Shiras Moose | Online Record Book Preview
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Shiras Moose - Species Detail
||Wyoming moose, Yellowstone moose
Alces alces shirasiAlce de Shiras (Sp), Yellowstone Elch (G), Elan du Shiras (F). Named in honor of Congressman George Shiras III of Pennsylvania, who was a noted conservationist. Also called Wyoming moose or Yellowstone moose.DESCRIPTION The Shiras moose has the smallest antlers of any North American moose. The body color is a rusty yellowish-brown, with a pale brownish saddle. BEHAVIOR Solitary except when mating, or a cow with her recent offspring, living by itself in a small home range. Not territorial. Mates in September and October, with bulls displaying and fighting for dominance and taking one female at a time. Bulls can be dangerous during the rut, and unarmed humans may be at risk. Calves are born in May and June, frequently twins, though often a single and occasionally triplets. Females can breed until about 18 years of age. Maximum longevity is 27 years. A browser, depending on woody vegetation-notably willow, poplar, balsam, aspen and birch-eating leaves, twigs and bark. Feeds on aquatic vegetation by wading into lakes and streams, often submerging completely to feed on the bottom. Vision is poor, with stationary objects seemingly not recognized at all. Senses of smell and hearing are excellent. Active throughout the day, but with peaks at dawn and dark. Despite it ungainly appearance, the moose is nimble and surefooted. Able to cross swamps and quicksand where other animals would mire. Its normal gait is is a quiet, careful walk, but can maintain a speed of 35 mph (56 km/h) for a considerable distance. Has great endurance, able to run up mountainsides or through deep snow or downed timber for miles. An excellent swimmer. Silent except during the rut, when sexes call to each other with grunts and moans. Principal predator is the wolf, with grizzly in a lesser role. As number of wolves are required to bring down a moose, healthyadults are often attacked; calves and sick or aged adults are not necessarily preferred prey.HABITAT Mountains and foothills with suitable browse.DISTRIBUTION Canada: Southwestern British Columbia, commencing at the International Boundary at Sumas Highway 11 to Trans-Canada Highway#1 following southeastern along the Trans-Canada Highway #1; and Southwestern Alberta south of the Trans-Canada Highway #1 and west of Highway #2 to the International Boundary. United States: Northeastern Washington, northern and eastern Idaho, western Montana, western and southern Wyoming, northeastern Utah, and northwestern Colorado.REMARKS At this writing, non-residents are allowed to hunt Shiras moose in British Columbia and Alberta, and may hunt by drawn permit in Washington, Idaho, Montana, Wyoming, Utah and Colorado. Best odds for drawing are in Utah, with Wyoming next.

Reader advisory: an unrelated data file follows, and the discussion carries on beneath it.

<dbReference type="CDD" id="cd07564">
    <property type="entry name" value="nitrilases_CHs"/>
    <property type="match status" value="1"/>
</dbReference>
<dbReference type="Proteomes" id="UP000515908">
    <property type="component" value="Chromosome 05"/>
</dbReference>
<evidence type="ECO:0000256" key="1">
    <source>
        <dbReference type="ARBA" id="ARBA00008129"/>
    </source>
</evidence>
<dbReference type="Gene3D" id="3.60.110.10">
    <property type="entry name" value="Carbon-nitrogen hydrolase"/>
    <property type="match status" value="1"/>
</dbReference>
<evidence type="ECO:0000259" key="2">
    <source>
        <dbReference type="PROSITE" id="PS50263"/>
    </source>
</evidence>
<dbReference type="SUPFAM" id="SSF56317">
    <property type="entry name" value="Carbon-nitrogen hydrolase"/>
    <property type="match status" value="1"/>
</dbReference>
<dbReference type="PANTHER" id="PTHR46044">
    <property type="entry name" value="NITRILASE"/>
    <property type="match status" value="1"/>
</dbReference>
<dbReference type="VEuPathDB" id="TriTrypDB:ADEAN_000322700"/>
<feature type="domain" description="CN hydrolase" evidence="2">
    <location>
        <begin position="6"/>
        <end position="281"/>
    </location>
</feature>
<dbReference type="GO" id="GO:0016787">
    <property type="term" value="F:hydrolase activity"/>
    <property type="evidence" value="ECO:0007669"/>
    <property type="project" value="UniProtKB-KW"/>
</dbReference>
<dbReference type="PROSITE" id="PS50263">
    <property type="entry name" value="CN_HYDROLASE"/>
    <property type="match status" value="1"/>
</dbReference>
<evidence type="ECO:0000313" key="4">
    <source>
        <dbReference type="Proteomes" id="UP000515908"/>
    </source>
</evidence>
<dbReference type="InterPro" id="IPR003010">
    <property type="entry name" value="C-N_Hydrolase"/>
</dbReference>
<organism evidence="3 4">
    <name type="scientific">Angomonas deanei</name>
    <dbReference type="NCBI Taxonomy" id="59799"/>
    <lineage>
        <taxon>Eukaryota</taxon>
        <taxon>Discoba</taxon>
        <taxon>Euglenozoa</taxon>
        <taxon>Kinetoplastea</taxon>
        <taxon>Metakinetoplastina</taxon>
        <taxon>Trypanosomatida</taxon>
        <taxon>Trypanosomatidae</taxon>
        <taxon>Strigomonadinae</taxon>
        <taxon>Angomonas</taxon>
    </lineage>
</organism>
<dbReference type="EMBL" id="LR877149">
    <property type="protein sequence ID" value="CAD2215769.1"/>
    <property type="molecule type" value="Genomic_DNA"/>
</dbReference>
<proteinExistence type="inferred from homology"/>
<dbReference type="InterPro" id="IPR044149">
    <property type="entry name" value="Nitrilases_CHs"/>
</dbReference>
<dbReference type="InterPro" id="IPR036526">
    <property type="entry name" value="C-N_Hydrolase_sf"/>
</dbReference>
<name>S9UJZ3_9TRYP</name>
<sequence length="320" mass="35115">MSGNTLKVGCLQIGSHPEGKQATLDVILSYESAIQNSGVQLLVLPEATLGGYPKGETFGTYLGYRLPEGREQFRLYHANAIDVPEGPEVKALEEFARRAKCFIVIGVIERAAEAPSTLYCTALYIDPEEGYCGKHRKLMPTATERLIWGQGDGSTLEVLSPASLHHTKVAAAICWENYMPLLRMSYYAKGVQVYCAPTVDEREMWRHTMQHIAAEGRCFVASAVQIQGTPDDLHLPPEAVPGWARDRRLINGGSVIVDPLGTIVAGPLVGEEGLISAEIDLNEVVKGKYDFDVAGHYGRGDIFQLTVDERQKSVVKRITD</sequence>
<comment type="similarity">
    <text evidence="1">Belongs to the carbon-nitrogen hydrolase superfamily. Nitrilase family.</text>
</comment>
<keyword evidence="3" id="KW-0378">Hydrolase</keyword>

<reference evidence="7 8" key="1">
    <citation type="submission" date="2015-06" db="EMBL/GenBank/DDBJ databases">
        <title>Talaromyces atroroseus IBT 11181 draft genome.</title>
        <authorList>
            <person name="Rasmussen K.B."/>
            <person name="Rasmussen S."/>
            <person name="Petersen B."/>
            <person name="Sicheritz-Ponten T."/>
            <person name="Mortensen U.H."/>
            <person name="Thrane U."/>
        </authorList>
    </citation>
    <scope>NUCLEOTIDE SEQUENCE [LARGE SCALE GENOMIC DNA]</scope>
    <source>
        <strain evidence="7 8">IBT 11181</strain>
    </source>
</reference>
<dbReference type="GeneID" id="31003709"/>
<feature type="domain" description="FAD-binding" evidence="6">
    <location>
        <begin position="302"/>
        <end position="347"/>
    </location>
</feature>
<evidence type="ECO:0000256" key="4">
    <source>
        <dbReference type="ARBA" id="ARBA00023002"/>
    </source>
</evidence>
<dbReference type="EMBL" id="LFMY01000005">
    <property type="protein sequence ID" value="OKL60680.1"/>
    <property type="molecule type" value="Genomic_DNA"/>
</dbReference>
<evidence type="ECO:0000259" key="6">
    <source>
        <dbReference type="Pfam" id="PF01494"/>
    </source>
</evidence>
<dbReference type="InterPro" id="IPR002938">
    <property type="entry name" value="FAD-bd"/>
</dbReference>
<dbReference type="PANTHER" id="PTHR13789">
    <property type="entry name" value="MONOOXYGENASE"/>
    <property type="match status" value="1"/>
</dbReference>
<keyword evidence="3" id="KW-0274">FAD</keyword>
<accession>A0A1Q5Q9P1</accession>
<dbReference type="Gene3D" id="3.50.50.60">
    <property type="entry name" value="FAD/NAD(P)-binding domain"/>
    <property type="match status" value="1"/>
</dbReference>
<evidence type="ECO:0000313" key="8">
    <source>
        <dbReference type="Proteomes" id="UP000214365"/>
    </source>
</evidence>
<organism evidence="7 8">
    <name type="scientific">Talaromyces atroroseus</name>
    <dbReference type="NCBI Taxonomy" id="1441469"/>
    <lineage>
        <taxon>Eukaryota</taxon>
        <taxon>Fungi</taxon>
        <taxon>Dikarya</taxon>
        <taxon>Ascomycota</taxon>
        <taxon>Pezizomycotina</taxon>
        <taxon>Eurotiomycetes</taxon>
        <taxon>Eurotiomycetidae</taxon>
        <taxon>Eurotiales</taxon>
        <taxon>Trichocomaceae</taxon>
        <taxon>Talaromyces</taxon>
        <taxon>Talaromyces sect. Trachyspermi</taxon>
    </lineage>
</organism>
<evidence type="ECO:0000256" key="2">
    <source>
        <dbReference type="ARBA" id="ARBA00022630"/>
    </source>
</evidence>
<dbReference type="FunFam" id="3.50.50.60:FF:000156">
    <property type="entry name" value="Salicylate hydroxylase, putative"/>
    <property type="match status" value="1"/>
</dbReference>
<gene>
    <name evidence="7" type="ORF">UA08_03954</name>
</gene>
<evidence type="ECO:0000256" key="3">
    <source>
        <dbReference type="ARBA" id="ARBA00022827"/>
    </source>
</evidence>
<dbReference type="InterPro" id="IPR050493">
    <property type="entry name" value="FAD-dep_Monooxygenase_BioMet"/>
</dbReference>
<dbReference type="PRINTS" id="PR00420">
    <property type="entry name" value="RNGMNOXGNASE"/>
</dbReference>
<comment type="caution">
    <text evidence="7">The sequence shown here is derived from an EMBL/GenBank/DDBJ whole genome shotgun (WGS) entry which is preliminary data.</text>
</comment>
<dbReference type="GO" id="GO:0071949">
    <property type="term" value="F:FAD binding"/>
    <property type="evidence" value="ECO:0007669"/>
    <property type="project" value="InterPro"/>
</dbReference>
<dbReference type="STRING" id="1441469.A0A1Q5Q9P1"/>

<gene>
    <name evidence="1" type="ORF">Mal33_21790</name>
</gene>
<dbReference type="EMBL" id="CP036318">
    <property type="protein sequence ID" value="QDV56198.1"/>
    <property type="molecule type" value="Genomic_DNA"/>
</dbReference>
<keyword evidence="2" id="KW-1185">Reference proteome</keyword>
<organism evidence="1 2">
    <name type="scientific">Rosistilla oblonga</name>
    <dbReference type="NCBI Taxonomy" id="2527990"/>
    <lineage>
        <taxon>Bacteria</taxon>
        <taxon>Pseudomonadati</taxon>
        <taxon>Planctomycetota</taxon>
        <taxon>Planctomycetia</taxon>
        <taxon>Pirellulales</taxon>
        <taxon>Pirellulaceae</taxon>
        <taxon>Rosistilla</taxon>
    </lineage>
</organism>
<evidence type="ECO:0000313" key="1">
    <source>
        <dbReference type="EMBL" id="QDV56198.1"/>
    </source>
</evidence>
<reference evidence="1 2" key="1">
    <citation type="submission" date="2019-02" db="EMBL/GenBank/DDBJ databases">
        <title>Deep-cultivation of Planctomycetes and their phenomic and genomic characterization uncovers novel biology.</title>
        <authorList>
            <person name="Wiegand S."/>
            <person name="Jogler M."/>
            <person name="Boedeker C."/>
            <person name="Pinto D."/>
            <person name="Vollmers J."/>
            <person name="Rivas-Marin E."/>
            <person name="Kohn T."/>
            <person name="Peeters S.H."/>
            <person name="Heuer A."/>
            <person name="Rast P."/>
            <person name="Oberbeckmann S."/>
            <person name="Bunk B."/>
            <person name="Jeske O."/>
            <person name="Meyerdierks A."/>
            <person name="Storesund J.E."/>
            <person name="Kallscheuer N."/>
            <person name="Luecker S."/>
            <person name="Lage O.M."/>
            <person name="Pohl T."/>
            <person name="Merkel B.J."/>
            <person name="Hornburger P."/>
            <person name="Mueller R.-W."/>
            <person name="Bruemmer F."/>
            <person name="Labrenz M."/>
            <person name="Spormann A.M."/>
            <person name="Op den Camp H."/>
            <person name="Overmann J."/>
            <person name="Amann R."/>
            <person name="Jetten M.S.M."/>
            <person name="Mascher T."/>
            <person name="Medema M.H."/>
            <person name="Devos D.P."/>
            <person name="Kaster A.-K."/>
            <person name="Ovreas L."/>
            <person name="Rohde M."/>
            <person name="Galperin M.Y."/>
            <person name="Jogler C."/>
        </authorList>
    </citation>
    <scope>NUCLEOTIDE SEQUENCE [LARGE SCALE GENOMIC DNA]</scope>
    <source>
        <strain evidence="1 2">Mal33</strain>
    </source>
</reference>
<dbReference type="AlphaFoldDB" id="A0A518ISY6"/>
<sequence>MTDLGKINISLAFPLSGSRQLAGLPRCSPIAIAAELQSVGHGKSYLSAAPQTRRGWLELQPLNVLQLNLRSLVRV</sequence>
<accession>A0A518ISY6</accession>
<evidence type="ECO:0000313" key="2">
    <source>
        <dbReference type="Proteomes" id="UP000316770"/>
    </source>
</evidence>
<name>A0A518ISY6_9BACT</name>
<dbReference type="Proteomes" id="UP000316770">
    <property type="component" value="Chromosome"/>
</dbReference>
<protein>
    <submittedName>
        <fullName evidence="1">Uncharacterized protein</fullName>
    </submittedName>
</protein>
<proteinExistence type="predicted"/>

The Shiras Moose currently has 398 Entries listed in the SCI Record Book!
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